Gas prices may be bad now, but three leading CEOs warn there’s a bigger looming fuel crisis that would be a real nightmare

Volatile oil prices are hurting every corner of the global economy, but experts warn that it’s nothing compared to the looming diesel shortage.

Since Russian President Vladimir Putin’s invasion of Ukraine at the end of February, global energy markets have spun into endlessly volatile territory as Western nations imposed sanctions on Russia and private oil and gas companies backed out of the country.

Europe has been hardest hit by the disrupted trade flows with Russia, which was the continent’s largest provider of fuel. Now it might be facing an unprecedented diesel shortage, the CEOs of three leading commodity trading companies said Tuesday at the Financial Times’ annual Commodities Global Summit in Switzerland.

“Europe imports about half of its diesel from Russia and about half of its diesel from the Middle East,” Russell Hardy, CEO of energy trading company Vitol, said at the conference. “That systemic shortfall of diesel is there.”

Executives warned that extreme conditions caused by that shortage could lead to dwindling supply for the rest of the year, requiring fuel rationing from EU governments.

“The diesel market is extremely tight. It’s going to get tighter,” Jeremy Weir, CEO of commodity trading house Trafigura, said at the summit.

Torbjörn Törnqvist, CEO of commodity conglomerate Gunvor, also predicted that Europe’s energy supplies could remain low until next year, calling the energy market “paralyzed” at the moment.

“This is a global problem, but for Europe it’s very hard because Europe is so short,” Törnqvist said.

Europe imports roughly two-thirds of all its external crude oil, which is refined to make diesel, from Russia. And the conflict in Ukraine has exposed Europe’s extreme reliance on Russian fuel.

Europe will feel the sting of a diesel shortage, but measures to conserve fuel are being advised everywhere, including the U.S., as oil and gas reserves reach dangerously low levels. On Friday, the International Energy Agency, a global energy watchdog, prescribed a set of strategies to cope with oil and gas shortages reminiscent of the steps taken during the 1970s oil crisis, including car-free Sundays and reduced speed limits on highways.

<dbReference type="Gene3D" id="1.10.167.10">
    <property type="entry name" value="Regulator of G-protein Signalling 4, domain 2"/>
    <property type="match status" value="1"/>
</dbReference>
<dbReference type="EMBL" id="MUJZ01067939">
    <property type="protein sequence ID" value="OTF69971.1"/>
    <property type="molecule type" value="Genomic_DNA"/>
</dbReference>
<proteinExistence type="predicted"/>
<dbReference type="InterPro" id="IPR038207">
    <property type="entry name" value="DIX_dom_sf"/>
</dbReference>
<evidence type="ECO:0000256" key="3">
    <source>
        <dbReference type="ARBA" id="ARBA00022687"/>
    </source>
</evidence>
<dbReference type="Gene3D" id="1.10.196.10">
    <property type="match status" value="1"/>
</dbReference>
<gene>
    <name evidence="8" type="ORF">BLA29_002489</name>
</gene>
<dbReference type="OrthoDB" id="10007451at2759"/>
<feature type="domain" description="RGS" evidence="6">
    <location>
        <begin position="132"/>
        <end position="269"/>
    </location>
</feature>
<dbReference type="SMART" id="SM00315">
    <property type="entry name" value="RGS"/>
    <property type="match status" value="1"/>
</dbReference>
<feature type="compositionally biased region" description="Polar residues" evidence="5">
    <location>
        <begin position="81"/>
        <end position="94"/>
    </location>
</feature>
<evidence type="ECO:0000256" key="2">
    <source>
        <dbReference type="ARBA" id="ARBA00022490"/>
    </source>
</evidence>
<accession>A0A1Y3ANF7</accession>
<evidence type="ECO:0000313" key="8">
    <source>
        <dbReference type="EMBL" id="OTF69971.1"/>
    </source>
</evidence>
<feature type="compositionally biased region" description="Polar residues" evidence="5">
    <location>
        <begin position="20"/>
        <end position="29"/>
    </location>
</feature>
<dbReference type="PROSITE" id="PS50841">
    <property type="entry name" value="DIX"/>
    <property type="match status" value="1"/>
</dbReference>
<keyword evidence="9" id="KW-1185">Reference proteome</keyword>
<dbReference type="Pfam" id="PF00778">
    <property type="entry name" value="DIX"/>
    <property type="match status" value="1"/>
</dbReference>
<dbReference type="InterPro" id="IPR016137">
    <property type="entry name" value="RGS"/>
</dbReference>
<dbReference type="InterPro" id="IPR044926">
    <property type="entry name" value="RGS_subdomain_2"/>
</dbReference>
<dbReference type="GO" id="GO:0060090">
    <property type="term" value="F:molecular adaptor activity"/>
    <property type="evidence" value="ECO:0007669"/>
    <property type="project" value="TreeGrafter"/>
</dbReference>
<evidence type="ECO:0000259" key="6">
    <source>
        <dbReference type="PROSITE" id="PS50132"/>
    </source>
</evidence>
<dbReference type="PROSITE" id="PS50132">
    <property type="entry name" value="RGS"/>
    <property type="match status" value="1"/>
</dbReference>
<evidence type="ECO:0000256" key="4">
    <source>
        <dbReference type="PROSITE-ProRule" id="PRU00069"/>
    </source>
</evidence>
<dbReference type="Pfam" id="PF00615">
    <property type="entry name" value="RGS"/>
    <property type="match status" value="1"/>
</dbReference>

In the U.S., diesel fuel is mainly used for farm and construction equipment, but in Europe, many normal road cars use diesel. In 2019, 42% of vehicles in Europe utilized diesel fuel. In some countries, such as Spain, Ireland, France, and Austria, that number was even higher, according to the European Automobile Manufacturers Association, and well over half of all cars required diesel.

Europe imports around 1 million barrels a day of Russian diesel, according to Amrita Sen, chief oil analyst at research and consultancy firm Energy Aspects, who also spoke at the summit, the Financial Times reported. Sen called diesel “by far the worst affected” of oil products for European markets.

Diesel prices in Europe had already been projected to rise for some time due to new EU regulations and taxes on carbon emissions, but the Ukraine invasion and supply shortage has already sent them soaring to record highs in the U.K. and the EU.

Amid the shortage, the EU is now hunting for new sources of diesel to weather the storm. Europe is coordinating to increase diesel trade flows with Middle Eastern and Asian nations, and in a reversal of normal trade directions, two U.S. fuel tankers recently left port in New York carrying 700,000 barrels of diesel to Europe.

This story was originally featured on Fortune.com